This paper is based on the author's experience of using the Q sort technique with BA Social Sciences (BASS) students, and the community psychiatric nursing (CPN, ENB No 811 course). The paper focuses on two main issues: 1. The theoretical assumptions underpinning the Q Sort technique. Carl Rogers' self theory and some of the values of humanistic psychology are summarised. 2. The actual technique procedure and meaning of results are highlighted. As the Q Sort technique is potentially useful in a variety of sittings some of which are listed in this paper, the emphasis has deliberately been placed in understanding the theoretical underpinning and the operationalisation (sensitive interpretation) of the theory to practice.

  1. Development of sorting system control using LABVIEW

    International Nuclear Information System (INIS)

    Azraf Azman; Mohd Arif Hamzah; Noriah Mod Ali; John Konsoh; Mohd Idris Taib; Maslina Mohd Ibrahim; Nor Arymaswati Abdullah; Abu Bakar Mhd Ghazali

    2005-01-01

    The development of the Personnel Dosimeter Sorting System, proposed by the Secondary Standard Dosimetry Laboratory (SSDL) is to enhance the system or work flow in preparing the personnel dosimeter. The main objective of the system is to reduce stamping error, time and cost. The Personnel Dosimeter Sorting System is a semi-automatic system with an interfacing method using the Advantec 32 bit PCI interface card of 64 digital input and output. The system is integrated with the Labview version 7.1 programming language to control the sorting system and operation. (Author)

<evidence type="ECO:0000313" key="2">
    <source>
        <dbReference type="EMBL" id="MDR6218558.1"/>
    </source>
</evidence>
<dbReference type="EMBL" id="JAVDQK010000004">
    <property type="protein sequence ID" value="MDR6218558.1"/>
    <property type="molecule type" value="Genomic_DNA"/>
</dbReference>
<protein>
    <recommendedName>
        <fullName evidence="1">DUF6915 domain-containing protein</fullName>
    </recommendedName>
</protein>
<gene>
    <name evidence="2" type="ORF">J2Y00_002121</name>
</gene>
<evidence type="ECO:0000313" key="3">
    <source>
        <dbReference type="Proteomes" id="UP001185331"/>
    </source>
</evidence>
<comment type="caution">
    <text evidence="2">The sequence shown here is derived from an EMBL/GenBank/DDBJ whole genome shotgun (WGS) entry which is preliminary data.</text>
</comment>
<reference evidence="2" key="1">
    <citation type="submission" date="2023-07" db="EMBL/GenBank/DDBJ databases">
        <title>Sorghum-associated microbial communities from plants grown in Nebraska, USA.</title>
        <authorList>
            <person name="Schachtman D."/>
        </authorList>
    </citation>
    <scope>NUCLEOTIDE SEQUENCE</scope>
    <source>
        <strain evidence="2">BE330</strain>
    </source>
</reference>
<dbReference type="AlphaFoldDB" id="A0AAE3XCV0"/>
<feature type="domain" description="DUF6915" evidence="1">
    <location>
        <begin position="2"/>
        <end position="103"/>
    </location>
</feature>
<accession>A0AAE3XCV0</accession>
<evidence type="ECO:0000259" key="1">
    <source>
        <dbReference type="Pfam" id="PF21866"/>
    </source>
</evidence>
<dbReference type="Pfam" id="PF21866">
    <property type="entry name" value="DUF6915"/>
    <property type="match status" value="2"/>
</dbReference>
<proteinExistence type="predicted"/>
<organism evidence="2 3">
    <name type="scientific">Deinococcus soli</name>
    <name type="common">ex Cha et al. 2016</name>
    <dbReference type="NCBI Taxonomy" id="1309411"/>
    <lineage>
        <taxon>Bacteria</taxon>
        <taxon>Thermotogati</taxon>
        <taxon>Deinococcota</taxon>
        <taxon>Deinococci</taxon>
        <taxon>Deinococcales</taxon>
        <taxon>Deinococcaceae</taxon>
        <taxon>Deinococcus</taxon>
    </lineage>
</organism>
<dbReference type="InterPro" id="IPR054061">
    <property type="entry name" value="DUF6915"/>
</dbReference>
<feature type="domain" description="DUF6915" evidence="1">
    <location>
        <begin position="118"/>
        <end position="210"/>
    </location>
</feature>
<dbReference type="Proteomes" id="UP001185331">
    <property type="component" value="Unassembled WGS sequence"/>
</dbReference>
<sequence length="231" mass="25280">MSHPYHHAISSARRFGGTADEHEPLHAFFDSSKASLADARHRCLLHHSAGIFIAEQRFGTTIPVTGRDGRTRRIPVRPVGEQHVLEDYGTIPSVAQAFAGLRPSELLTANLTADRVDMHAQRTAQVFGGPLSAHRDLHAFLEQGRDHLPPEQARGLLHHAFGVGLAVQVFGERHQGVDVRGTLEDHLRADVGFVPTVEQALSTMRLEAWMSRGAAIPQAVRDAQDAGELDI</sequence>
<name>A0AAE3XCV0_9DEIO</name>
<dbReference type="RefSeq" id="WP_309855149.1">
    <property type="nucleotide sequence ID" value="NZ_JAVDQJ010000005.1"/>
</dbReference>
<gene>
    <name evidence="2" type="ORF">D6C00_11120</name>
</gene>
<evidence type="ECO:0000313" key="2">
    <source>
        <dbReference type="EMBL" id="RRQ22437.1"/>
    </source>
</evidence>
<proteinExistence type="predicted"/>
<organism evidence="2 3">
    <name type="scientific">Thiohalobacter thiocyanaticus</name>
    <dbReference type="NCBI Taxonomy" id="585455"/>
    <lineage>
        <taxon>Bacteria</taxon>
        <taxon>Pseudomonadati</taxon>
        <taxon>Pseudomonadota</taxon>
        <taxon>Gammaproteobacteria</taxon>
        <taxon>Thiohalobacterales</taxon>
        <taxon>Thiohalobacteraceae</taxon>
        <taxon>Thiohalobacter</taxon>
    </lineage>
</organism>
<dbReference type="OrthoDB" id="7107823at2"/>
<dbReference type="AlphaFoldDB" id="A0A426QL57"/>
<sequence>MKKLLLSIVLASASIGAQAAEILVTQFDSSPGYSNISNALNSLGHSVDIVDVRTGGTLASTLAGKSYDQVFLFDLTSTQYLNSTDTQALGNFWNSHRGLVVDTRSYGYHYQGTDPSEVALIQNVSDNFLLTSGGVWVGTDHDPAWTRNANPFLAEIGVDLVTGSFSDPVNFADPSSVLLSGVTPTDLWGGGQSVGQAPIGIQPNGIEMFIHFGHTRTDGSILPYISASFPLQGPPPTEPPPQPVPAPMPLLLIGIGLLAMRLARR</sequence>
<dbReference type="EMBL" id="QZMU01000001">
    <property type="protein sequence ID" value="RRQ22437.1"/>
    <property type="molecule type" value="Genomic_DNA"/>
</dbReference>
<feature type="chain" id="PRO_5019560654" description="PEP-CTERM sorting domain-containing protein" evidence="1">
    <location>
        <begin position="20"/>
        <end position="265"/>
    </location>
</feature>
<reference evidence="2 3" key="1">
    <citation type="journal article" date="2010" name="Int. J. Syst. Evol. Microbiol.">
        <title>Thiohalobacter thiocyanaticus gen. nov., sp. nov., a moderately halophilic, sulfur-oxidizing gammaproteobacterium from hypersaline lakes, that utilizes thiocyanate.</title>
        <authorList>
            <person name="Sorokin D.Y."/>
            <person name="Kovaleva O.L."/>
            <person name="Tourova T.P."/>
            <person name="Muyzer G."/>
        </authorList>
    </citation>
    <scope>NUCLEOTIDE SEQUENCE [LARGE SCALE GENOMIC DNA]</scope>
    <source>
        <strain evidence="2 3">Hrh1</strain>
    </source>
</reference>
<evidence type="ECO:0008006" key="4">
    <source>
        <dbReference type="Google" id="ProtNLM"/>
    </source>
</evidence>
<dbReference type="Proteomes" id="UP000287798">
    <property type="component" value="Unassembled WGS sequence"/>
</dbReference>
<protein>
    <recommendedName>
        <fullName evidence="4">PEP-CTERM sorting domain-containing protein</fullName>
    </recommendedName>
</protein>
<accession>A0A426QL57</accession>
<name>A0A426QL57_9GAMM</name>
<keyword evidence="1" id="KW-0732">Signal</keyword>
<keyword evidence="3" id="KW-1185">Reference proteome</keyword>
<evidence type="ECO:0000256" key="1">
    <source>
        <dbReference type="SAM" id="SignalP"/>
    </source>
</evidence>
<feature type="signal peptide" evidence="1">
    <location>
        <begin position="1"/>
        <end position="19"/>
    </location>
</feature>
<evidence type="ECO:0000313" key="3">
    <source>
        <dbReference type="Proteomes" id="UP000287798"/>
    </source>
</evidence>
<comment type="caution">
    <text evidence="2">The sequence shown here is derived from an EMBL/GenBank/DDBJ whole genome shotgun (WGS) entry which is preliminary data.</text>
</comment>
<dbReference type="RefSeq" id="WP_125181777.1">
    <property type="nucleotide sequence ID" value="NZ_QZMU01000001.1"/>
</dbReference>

2. On Sorting Genomes with DCJ and Indels

    Science.gov (United States)

    Braga, Marília D. V.

    A previous work of Braga, Willing and Stoye compared two genomes with unequal content, but without duplications, and presented a new linear time algorithm to compute the genomic distance, considering double cut and join (DCJ) operations, insertions and deletions. Here we derive from this approach an algorithm to sort one genome into another one also using DCJ, insertions and deletions. The optimal sorting scenarios can have different compositions and we compare two types of sorting scenarios: one that maximizes and one that minimizes the number of DCJ operations with respect to the number of insertions and deletions.

  3. Past, present and future of spike sorting techniques.

    Science.gov (United States)

    Rey, Hernan Gonzalo; Pedreira, Carlos; Quian Quiroga, Rodrigo

    2015-10-01

    Spike sorting is a crucial step to extract information from extracellular recordings. With new recording opportunities provided by the development of new electrodes that allow monitoring hundreds of neurons simultaneously, the scenario for the new generation of algorithms is both exciting and challenging. However, this will require a new approach to the problem and the development of a common reference framework to quickly assess the performance of new algorithms. In this work, we review the basic concepts of spike sorting, including the requirements for different applications, together with the problems faced by presently available algorithms. We conclude by proposing a roadmap stressing the crucial points to be addressed to support the neuroscientific research of the near future. Copyright © 2015 The Authors. Published by Elsevier Inc. All rights reserved.

  4. Improved Sorting-Based Procedure for Integer Programming

    DEFF Research Database (Denmark)